With the release of Aperture 3, geotagging photos is now an integral part of the application’s workflow. Aperture grew the Faces & Places features like iPhotos!

In particular, the Places feature allows you to import GPS data from iPhone photos or from GPS data captured by pretty much any device that can spew a standard GPX format data file.


Tagging from the iPhone is straightforward. With the iPhone connected to your computer, go to Places in Aperture and then select Import from iPhone Photos…. Aperture will then display all the photos on your iPhone that have GPS metadata and you can pick the photos from which the GPS data is to be imported. Once picked, Aperture will apply the GPS data to photos taken near the same time as the imported data.

However, one issue with the iPhone is that it really isn’t a terribly good GPS logging device. Using it as one eats the battery and the data generated often has holes. And, because the iPhone uses A-GPS (GPS assisted by cellular signal), it doesn’t work at all when hiking in areas without cell signal. Apparently, I’m mistaken about A-GPS — it should fall back to regular GPS behavior. My experience, though, is that the iPhone just isn’t a terribly good GPS device when it doesn’t have a cell signal and has often been off by miles when in the hinterlands. It works great when on the road or near cities, though.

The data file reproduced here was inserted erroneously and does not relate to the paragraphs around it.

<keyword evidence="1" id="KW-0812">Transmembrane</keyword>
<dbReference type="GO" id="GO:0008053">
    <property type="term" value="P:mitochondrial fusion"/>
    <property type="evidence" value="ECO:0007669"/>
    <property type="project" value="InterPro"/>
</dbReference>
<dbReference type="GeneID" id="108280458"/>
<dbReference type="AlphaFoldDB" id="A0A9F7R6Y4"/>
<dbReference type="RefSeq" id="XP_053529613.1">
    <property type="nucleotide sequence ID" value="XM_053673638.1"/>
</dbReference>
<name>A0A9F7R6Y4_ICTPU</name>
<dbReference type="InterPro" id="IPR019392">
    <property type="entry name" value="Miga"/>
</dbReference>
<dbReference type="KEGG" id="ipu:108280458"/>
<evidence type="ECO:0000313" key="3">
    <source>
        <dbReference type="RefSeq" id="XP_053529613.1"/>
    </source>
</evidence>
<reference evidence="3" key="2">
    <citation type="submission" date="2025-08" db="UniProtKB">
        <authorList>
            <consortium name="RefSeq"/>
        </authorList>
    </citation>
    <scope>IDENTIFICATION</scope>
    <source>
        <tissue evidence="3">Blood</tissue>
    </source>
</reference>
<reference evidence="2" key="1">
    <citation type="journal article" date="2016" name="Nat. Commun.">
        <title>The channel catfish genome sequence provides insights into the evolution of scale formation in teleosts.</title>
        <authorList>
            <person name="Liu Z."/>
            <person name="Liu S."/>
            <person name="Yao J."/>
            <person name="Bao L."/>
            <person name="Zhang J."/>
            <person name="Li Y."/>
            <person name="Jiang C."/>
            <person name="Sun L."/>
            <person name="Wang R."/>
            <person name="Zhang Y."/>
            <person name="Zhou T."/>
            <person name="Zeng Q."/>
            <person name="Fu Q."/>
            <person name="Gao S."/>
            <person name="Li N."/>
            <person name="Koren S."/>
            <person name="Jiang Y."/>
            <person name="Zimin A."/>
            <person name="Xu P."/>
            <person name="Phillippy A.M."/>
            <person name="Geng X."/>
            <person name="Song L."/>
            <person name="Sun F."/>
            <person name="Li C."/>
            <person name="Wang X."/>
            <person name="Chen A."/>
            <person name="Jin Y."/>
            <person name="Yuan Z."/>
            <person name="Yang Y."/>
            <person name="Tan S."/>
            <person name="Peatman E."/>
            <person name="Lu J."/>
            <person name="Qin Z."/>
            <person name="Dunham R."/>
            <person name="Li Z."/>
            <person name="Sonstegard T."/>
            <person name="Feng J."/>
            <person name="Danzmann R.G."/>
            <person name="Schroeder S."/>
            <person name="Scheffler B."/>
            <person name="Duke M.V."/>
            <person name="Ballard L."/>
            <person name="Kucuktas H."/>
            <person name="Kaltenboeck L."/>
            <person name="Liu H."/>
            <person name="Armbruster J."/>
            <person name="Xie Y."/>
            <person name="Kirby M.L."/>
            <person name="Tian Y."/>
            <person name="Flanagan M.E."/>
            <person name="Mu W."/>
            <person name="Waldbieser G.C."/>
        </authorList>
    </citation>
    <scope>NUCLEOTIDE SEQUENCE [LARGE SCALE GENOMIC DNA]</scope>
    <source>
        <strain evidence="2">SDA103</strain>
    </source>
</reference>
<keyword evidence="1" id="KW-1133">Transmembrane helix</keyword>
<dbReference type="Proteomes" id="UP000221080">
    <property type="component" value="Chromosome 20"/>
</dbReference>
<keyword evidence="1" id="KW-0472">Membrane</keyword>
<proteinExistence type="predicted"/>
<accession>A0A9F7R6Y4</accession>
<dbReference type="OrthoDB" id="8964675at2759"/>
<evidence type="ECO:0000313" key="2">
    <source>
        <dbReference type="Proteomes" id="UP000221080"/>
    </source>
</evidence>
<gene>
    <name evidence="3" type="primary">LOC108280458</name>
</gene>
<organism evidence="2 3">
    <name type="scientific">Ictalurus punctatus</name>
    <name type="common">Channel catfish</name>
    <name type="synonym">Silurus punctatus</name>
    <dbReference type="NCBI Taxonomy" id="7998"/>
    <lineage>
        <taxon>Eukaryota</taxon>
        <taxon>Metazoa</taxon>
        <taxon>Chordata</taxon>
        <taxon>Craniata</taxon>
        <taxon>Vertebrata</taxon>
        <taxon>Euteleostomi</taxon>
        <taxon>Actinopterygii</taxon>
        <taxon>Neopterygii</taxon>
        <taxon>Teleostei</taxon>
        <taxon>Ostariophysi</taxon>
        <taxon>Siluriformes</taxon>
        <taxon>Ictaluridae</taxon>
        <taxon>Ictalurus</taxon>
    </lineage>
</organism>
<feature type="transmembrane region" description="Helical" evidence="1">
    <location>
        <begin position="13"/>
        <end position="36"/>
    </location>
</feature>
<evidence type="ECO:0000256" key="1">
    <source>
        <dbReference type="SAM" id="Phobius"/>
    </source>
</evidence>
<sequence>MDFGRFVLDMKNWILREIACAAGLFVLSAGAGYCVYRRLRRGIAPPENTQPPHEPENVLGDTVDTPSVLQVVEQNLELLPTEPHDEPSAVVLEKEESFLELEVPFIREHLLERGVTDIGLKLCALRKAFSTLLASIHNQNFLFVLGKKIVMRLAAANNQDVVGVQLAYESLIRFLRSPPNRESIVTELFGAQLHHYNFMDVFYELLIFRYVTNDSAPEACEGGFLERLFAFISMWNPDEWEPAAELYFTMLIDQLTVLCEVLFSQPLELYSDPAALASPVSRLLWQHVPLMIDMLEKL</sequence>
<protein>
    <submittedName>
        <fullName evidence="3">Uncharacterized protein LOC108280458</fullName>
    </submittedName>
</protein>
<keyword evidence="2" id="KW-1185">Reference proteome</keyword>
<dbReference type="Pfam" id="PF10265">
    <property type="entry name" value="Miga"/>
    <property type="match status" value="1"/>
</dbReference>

Roger and Dragonflies

Roger has consistently demonstrated that he can catch the uncatchable bug. Hence, the moniker the bug whisperer.

At left, Roger is holding two dragonflies that he had caught. The two had flown into the house one after the other and Roger caught them both within a minute.

I can remember trying, and completely failing, to catch such critters when I was his age. And he doesn’t just catch them inside, either!

Roger is always very gentle with such creatures and they are always returned to the wild unharmed.

Unless, of course, they are “bad bugs”. Bad bugs meet with death in any of a number of spider webs Roger keeps track of around the house. In some cases, in the web of a spider that Roger had previous caught and moved to a particular plant.

For whatever reason, when Roger catches a spider and moves it to a new home, the spider stays put. Of course, a spider thusly moved is typically rewarded with a steady stream of flies.

Dragonfly Hanging Out on Roger's Hand

Then again, the bugs — and lizards/frogs/whatever — that Roger catches will often stick around for a lot longer than they are restrained.

Of the two dragonflies, one hung out on Roger’s hand for a few minutes before flitting off to freedom.

As a fan of macro photography, Roger’s uncanny rapport with bugs is very very much appreciated!

Ants & Aphids on Oleandar Blossom

This year was mostly a great growing season for our garden. We got lots of beans, squash, tomatoes, and other goodies.

However, this year was also the year of aphids.

At left is a blossom on a red oleandar that I planted a few weeks before that photo was taken.